Caption: Kevin Rohrer ’82, left, and HouseHaunters founder Brian Kelly ’83 visit a short-listed factory in Guangdong, China.
Creating a scene has always come naturally to Brian Kelly ’83. The New Jersey T-bird wins awards most years from his local Halloween festival for transforming his family, himself or his home into something unexpected.
But what hasn’t been so easy for the former software salesman is finding ways to turn his budding costume and seasonal home décor company, HouseHaunters, into a viable business — that is, until recently.
“I’ve been doing HouseHaunters for three years now, but doing it right for only one year,” Kelly said.
The big game changer for the rookie entrepreneur was moving manufacturing to China. With the help of Hong Kong-based T-bird Kevin Rohrer ’82, Kelly short-listed factories, visited with their teams and eventually identified the one that would manufacture his designs.
“It was eye-opening,” Kelly said. “It showed me why the whole world manufactures in Asia.”
Kelly slashed his production costs and now sees profitability a season or two away, but not before jumping over a few hurdles.
“Quality is a challenge when manufacturing in China,” Kelly said. “You can’t just say, ‘Give me a gorilla mask,’ because that wastes time, money and goodwill.”
Kelly’s flagship costume — a gorilla that appears to be carrying the wearer inside a bamboo cage — was quite complicated and required detailed negotiation. Starting with accurate prototypes and maintaining constant quality control were keys to success.
“If you give them a prototype with a mistake in it, they will reproduce your error,” Kelly said. “Nothing beats face-to-face meetings to inspect production samples.”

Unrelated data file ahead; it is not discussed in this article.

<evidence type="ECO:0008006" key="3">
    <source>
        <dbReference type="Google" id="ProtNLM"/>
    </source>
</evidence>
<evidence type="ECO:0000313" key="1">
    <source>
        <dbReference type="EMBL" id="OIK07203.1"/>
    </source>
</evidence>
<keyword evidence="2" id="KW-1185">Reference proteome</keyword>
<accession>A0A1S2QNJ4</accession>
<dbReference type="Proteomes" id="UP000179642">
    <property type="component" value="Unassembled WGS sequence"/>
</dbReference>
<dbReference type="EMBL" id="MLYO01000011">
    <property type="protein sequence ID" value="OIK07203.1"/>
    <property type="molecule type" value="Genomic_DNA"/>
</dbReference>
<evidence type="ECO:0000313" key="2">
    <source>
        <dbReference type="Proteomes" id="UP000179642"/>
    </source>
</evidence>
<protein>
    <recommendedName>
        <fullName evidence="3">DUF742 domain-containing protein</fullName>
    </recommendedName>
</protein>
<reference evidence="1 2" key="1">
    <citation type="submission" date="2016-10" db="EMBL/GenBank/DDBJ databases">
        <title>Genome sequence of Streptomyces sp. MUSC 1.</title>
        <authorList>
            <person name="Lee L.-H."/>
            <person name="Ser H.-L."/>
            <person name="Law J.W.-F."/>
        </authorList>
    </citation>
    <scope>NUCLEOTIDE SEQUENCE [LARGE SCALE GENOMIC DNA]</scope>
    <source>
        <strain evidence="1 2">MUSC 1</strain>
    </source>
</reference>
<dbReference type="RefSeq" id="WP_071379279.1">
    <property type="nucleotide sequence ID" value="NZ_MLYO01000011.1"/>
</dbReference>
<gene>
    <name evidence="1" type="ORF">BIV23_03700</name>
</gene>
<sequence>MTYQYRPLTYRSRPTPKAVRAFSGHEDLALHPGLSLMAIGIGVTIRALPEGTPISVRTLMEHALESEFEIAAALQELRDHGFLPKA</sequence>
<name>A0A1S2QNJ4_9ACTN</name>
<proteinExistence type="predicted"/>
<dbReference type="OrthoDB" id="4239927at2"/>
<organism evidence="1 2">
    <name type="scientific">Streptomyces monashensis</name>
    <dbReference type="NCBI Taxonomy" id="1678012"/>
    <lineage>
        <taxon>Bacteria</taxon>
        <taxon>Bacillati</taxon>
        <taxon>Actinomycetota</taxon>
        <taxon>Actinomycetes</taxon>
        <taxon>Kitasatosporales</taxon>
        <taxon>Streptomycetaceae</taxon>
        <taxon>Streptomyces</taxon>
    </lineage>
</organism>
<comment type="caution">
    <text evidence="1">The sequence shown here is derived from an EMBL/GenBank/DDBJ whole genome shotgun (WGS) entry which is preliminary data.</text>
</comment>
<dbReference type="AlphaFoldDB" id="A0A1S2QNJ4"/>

As Kelly continues designing new costumes, looking for distributors and streamlining his supply chain, he credits Thunderbird with giving him the confidence to go overseas and access to a competent alumni network he continues to count on.
“Working with T-birds provides a level of trust that is key when manufacturing something 8,000 miles away,” he said.
Brian Kelly ’83 shares his top 10 lessons learned from manufacturing in China:
1. Control inventory. Only manufacture what you’ve already got sold. Excess inventory is a waste for small businesses that need to conserve cash.
2. Be a sponge. Pick the brains of everyone you meet. Walk trade shows domestically and overseas. Talk to exhibitors. Remember, business travelers found stretching their legs in the back of jets to and from Hong Kong are often well-informed and eager to share.
3. Visit your factories. Collect managers’ cards with both English and Chinese characters. Get to know their concerns. Who are their large customers and what are their key shipping dates that you will need to work around? Only after probing did Kelly discover that Chinese utilities had imposed power outages three days a week in the middle of his factory’s busy season. Two biggies: Cost increases after they’ve already bid on your job, and workers who don’t return after the Chinese New Year.
4. Fail fast. Kelly builds prototypes of many new costumes to show at preview events in November. Only a small portion of these get developed for buyers to see in January.
5. Invest in good prototypes. Factory managers want to touch and measure actual prototypes. Prototypes communicate across all languages and provide proof of your intention.
6. Learn from competitors. You have more in common with them than you do with your customers.
7. Avoid the $900 rookie’s phone bill. Turn your mobile phone off when arriving in Hong Kong or mainland China. Then buy a simple $39 cell phone and $25 prepaid card with a dual SIM card. Only use Skype when calling home.
8. Schedule strategically. Optimize your visit to Hong Kong/China by scheduling it around a trade show.
9. Be patient. Understand that this is a marathon, not a sprint.
10. Use the network. Contact fellow T-Birds in Hong Kong and China.